After 30 years of ribald jokes and embarrassing photos the phallic Queens Wharf Tower has been earmarked for demolition.
Erected in Newcastle in 1988 to commemorate a visit by the Queen during Australia’s bicentennial celebrations, the tower has long been considered an eyesore.
The council has now decided the local icon must come down, citing high maintenance costs, safety hazards, and poor reviews from tourists.
After 30 years of ribald jokes and embarrassing photos the phallic Queens Wharf Tower (pictured) has been earmarked for demolition
Erected in Newcastle in 1988 to commemorate a visit by the Queen during Australia’s bicentennial celebrations, the tower has long been considered an eyesore (pictured is Queens Wharf with the tower digitally removed)
‘Our beloved, yet unusual Queens Wharf Tower will be demolished in late 2018 early 2019,’ the council said, dividing opinion and outraging some local residents.
‘It is the subject of lewd jokes and negative reports, and is certainly not a positive reflection on our city.’
‘There really is no other way to describe the Queen’s Wharf Tower other than as an embarrassment to the city,’ Jeremy Bath of the council told The Newcastle Herald.
‘I look forward to not having to answer the inevitable question of “why” from guests and visitors when they first see the tower.
The council has now decided the local icon must come down, citing high maintenance costs, safety hazards, and poor reviews from tourists (pictured is a council photo showing Queens Wharf with no tower)
‘Unsurprisingly, there aren’t many cities around the world that have placed a 30-metre-high phallic symbol in their most prominent public space.’
The council estimates the tower will cost $1.6million to maintain over the next four years, and said those funds could be used on better projects.
There were also concerns the aging building is becoming dangerous and is no longer attracting people to the port city.
‘The tower is a safety hazard, and not accessible for everyone in the community and definitely not an appropriate reminder to the city of the Queen’s visit in 1988.’
Negative Tripadvisor reviews were one of the reasons given for the decision to demolish the tower.
‘Not a good place to be unfortunately. Dirty by day. Dangerous by night. Not sure why or what it is. Out of place. Stay away,’ wrote one local user.
‘This thing is an eyesore and a blight on the Newcastle skyline. Tear it down and do the city a favour. I wouldn’t recommend a visit,’ wrote another.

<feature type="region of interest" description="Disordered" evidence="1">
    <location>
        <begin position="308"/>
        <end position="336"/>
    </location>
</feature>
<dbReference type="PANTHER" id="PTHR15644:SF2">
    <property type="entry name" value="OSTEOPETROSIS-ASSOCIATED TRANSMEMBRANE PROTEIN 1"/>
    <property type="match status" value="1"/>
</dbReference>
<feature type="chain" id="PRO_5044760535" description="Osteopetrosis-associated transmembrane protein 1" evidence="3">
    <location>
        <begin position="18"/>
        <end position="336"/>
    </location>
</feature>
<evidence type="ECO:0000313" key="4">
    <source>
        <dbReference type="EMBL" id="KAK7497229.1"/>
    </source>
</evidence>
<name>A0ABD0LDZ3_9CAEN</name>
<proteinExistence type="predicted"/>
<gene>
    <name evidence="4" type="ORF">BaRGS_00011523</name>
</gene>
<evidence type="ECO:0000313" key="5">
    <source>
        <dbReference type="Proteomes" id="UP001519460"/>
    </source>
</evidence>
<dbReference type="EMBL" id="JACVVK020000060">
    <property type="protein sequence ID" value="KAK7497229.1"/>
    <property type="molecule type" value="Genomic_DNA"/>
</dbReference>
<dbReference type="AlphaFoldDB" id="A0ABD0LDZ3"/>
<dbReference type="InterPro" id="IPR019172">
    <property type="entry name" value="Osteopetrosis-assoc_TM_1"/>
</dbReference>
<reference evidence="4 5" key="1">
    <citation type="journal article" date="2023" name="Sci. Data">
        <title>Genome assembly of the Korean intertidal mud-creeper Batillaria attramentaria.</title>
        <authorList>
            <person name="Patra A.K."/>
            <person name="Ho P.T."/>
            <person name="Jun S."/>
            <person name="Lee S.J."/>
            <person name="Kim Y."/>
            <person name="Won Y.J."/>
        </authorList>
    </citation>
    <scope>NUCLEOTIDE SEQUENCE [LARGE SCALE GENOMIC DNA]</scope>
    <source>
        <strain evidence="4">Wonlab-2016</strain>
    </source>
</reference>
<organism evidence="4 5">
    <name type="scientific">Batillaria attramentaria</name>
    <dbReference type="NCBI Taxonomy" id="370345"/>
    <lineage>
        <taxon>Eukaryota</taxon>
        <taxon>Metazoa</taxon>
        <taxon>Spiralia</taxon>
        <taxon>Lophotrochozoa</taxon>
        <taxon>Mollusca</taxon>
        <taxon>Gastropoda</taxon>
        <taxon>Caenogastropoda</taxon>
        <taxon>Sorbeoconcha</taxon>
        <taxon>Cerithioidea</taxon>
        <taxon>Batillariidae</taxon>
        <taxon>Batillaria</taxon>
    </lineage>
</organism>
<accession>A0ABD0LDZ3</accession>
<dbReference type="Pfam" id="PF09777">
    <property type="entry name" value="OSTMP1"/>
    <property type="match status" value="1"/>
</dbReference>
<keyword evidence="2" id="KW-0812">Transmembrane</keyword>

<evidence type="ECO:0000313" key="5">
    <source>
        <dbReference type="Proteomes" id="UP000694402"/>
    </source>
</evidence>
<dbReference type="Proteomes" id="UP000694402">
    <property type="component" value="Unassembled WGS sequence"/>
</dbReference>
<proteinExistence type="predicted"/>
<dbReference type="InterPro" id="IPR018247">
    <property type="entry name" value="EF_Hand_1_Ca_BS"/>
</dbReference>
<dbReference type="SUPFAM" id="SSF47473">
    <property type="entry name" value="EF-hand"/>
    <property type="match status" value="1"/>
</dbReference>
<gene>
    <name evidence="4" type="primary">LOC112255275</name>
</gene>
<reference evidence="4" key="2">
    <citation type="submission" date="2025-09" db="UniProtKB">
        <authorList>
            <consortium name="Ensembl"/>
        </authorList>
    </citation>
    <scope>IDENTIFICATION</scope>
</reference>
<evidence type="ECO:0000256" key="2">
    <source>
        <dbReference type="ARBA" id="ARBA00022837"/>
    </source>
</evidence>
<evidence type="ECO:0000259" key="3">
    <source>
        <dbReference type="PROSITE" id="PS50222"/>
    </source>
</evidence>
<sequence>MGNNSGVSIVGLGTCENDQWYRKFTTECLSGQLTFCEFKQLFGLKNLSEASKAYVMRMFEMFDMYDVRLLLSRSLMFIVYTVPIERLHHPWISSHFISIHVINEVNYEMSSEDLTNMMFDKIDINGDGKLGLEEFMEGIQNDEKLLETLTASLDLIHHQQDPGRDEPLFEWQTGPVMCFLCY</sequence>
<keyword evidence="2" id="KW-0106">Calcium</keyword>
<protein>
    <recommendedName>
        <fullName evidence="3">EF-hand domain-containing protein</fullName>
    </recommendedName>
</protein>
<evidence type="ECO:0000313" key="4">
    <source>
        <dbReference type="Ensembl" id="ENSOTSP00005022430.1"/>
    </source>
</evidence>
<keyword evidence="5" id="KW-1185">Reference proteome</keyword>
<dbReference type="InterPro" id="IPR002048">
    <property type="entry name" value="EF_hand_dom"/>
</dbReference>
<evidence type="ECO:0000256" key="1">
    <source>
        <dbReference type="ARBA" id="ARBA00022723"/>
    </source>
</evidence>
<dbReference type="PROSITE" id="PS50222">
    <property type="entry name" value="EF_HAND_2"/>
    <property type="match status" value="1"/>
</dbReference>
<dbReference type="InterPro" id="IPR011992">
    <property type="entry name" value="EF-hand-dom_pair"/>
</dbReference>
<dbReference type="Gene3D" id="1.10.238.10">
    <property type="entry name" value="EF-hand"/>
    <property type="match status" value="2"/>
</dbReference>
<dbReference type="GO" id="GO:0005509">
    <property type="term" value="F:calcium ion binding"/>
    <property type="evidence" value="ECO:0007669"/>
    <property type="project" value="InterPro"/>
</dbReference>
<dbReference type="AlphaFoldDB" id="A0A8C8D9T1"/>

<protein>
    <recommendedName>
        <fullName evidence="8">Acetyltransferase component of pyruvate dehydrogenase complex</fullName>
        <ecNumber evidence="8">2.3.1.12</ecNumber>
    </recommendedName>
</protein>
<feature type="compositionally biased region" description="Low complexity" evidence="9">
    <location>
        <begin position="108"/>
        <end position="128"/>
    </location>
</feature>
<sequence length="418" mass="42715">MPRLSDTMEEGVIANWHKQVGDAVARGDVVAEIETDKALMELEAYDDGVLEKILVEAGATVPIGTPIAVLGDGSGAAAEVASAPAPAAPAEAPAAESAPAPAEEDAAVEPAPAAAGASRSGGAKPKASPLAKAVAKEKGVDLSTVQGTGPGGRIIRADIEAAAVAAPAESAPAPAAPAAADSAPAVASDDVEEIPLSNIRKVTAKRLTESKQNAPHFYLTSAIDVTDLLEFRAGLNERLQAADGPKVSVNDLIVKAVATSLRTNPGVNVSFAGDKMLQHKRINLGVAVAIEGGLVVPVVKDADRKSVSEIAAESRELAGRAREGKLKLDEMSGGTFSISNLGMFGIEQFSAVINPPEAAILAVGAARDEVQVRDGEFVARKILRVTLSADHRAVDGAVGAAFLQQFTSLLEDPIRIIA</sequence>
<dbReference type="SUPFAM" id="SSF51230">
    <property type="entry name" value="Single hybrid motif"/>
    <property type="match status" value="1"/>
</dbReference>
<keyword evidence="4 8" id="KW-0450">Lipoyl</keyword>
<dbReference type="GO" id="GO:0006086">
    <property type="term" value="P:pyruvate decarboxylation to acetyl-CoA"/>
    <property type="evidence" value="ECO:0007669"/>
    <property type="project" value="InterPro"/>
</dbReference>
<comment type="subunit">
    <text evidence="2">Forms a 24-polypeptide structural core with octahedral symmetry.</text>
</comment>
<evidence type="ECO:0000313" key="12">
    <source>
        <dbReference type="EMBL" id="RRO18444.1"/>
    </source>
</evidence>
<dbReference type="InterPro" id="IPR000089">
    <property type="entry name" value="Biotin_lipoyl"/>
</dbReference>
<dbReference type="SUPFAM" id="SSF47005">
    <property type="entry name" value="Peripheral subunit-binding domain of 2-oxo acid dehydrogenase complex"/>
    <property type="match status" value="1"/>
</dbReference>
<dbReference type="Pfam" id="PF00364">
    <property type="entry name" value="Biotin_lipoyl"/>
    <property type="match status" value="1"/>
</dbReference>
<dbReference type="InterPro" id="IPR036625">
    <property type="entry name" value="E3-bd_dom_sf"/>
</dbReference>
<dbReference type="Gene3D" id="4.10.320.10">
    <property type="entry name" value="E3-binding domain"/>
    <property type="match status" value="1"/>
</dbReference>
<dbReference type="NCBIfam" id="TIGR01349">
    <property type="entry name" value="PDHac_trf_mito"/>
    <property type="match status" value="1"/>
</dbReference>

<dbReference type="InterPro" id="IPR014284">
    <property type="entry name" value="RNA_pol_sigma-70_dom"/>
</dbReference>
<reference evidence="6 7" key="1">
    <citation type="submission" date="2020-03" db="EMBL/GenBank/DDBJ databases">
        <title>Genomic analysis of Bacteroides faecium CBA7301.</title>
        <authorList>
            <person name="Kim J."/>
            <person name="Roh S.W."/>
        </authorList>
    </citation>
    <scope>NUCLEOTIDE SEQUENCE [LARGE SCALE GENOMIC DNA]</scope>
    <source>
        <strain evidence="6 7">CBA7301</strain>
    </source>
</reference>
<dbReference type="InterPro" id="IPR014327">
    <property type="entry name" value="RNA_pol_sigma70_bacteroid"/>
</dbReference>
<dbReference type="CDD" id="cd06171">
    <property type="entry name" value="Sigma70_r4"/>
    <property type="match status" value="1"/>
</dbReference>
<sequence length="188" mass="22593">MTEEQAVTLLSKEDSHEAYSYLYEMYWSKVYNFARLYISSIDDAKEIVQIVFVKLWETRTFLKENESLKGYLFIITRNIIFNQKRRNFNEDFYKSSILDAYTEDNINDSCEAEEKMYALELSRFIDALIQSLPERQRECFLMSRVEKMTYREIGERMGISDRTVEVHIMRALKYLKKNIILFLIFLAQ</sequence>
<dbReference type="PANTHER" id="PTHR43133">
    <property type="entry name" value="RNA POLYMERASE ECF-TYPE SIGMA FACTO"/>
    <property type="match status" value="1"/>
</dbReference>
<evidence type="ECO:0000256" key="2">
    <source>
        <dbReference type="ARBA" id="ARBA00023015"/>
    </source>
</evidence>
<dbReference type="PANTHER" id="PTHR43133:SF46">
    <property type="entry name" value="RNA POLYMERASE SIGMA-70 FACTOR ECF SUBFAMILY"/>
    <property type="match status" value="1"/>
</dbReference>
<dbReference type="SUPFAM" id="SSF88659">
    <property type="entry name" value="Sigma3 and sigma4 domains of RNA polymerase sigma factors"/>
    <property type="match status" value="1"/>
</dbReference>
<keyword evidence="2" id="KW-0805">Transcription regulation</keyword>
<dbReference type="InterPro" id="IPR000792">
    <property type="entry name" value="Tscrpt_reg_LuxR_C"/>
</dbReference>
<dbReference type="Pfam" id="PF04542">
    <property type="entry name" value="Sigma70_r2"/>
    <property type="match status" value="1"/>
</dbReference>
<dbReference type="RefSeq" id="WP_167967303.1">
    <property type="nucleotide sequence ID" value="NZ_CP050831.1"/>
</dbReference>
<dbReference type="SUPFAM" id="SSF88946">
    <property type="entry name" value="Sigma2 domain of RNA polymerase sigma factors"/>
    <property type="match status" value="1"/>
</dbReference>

Tripadvisor is home to many scathing reviews (pictured above) of the tower, cited by the council in their decision
‘Of all things to put in a district for entertainment I can’t think of a worse or uglier construction.
‘Walking skyward around and around and around in a graffiti ridden, urine smelling cage until you reach the top makes you wonder what you were thinking when you get there.
‘This is no stairway to heaven – it’s actually more of a trip hazard to hell,’ wrote a visitor from New Zealand.
Newcastle City Council is now seeking feedback from residents on what the building should be replaced with.
On their website they provided two photographs with the tower digitally removed under the title ‘Potential ideas for this space’.
‘There really is no other way to describe the Queen’s Wharf Tower other than as an embarrassment to the city,’ Jeremy Bath of the council (pictured is a council photo of the wharf without the tower)
Not all locals are happy with the decision, with some saying they will miss the distinctive building.
Independent councillor Kath Elliott said the community should have been consulted about the tower’s future.
‘I think it’s outrageous that we can demolish something that is significant in our landscape, whether you like it or you don’t, and ignore people,’ she said.
Some social media users agreed, pleading with the council to spare the local icon.
‘Newcastle city council won’t be happy until all of our icons are gone and all of our greenspaces are tarred and all of our community spaces filled with high rise apartment blocks,’ wrote one.
The People’s Daily newspaper building in Beijing, China, became a laughing stock during construction (pictured), but looked less embarrassing once complete
‘Must have been a hard decision for the council. I bet there will be some stiff competition to demolish it. Should just leave it erect,’ said another.
Queens Wharf Tower is not the only building around the world to attract attention for its phallic appearance.
The People’s Daily newspaper building in Beijing, China, became a laughing stock during construction, but looked less embarrassing once complete.
The Ypsilanti Water Tower in Michigan was once named ‘Most Phallic Building in the World’ by Cabinet Magazine.
Torre Agbar, in Barcelona, Spain, is another building which came in for criticism, with some comparing it to a giant illuminated sex toy.
Torre Agbar (pictured), in Barcelona, Spain, is another building which came in for criticism, with some comparing it to a giant illuminated sex toy